Alternately, would you like to get your TEFL (Teaching English as a Foreign Language) certificate? You can do it all online, with Premier TEFL.


Other Ways to Earn Money While Traveling

There are dozens of ways to earn a living while traveling. To learn more about them, find the best career/job for you, read about other travelers’ experiences, and discover all the tools you need, check out Working on the Road: The Unconventional Guide to Full-Time Freedom.

Working on the Road


Related Articles on Earning Money Abroad:

Financial Travel Tip #65: Earning Money with a Working Holiday Visa

Financial Travel Tip #31: Location Independent Careers

Financial Travel Tip #42: Earning Income with Online Tutoring

Financial Travel Tip #19: Earning Money as a Travel Writer

Financial Travel Tip #63: Subsidize Your Travels as a Mystery Shopper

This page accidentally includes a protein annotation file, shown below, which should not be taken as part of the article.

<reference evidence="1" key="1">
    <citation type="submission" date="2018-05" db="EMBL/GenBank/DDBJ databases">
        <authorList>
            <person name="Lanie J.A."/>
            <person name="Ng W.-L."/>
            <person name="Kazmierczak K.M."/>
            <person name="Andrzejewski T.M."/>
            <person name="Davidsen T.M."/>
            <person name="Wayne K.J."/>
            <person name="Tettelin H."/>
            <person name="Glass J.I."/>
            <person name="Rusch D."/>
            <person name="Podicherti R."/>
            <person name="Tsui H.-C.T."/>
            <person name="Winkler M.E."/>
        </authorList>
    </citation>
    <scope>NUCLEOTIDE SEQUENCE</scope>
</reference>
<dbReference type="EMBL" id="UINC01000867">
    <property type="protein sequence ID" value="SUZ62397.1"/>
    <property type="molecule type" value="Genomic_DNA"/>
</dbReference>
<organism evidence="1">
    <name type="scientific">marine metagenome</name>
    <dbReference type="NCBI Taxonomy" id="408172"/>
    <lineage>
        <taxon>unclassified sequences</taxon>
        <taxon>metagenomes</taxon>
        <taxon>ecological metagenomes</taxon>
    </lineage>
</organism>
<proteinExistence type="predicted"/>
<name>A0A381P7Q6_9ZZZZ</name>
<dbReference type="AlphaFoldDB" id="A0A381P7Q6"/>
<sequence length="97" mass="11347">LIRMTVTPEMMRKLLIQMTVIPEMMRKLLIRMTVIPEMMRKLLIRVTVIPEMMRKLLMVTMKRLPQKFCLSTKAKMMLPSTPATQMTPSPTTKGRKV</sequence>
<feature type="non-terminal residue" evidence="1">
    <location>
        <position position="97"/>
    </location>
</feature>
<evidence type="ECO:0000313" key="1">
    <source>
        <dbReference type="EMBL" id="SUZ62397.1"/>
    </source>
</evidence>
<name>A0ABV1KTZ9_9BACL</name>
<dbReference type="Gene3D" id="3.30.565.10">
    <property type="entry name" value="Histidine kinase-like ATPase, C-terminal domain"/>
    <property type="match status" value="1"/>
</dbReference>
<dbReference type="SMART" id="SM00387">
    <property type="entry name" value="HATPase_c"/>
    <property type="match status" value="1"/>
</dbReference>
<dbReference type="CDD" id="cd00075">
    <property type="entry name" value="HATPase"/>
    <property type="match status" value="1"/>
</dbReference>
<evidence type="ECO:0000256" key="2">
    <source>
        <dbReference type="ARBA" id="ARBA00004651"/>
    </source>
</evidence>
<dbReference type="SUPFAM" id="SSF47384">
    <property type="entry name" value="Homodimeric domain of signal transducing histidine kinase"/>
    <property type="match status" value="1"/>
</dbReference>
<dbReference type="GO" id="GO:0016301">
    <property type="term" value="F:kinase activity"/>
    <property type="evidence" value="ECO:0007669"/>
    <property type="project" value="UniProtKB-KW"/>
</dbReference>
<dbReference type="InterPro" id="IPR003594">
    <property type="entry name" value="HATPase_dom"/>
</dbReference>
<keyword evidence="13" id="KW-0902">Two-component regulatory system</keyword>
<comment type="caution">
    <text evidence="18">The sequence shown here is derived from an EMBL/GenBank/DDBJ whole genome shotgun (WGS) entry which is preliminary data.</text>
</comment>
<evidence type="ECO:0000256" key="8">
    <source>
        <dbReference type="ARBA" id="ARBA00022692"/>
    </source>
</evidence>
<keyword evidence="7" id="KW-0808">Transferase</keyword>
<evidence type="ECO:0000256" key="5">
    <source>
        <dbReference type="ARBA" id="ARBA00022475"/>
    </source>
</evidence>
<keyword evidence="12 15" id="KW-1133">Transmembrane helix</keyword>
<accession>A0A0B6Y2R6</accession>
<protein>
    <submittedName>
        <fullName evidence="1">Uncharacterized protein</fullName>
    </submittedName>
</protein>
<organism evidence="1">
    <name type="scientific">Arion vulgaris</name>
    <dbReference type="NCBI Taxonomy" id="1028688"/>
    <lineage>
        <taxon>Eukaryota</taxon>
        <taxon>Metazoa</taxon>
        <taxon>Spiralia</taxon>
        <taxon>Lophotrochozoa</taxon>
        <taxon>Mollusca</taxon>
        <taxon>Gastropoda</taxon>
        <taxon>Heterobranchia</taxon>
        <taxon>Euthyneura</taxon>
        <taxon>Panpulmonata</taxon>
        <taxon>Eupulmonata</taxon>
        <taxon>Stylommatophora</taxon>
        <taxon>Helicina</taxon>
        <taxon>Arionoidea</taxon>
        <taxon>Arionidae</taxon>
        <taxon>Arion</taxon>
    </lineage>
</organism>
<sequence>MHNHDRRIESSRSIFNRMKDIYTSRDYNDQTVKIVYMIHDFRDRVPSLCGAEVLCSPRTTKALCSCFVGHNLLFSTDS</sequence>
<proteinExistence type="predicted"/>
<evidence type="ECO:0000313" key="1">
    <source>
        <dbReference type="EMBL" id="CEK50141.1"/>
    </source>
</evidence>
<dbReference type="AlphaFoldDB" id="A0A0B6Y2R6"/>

Financial Travel Tip #52: Getting Sponsorships



{ 17 comments… read them below or add one }

1 Turner November 9, 2013 at 10:38 am

Thanks for the bounceback. I’ll be writing up something on Matador soon about the perils of teaching English.


2 theprofessionalhobo November 10, 2013 at 7:17 am

Sounds like an interesting article! Feel free to post it here once it’s published.


3 Erin Wilson November 9, 2013 at 1:08 pm

I’m teaching English for the first time, in Kurdistan. l wasn’t sure if I’d enjoy doing it, but I love my students (a group of journalists), so it’s been a blast. I’m putting far more time into it than expected, but only because I really want these guys to do well. If the opportunity presents itself, I’d definitely do it again.


4 theprofessionalhobo November 10, 2013 at 7:17 am

Hi Erin,
How did you land that job? Did you have any ESL qualifications? Sounds like a great gig!


5 Daynne@TravelnLass November 10, 2013 at 7:53 am

Everyone’s druthers will be different of course, but…

“…I had already traded in one rat race; I wasn’t eager for another one.”

Well geez, I’d hardly call teaching English in some wondrously exotic corner of the globe a “rat race”.

Agreed, the industry of teaching EFL is indeed fraught with all manner of misinformation. But I can personally attest that…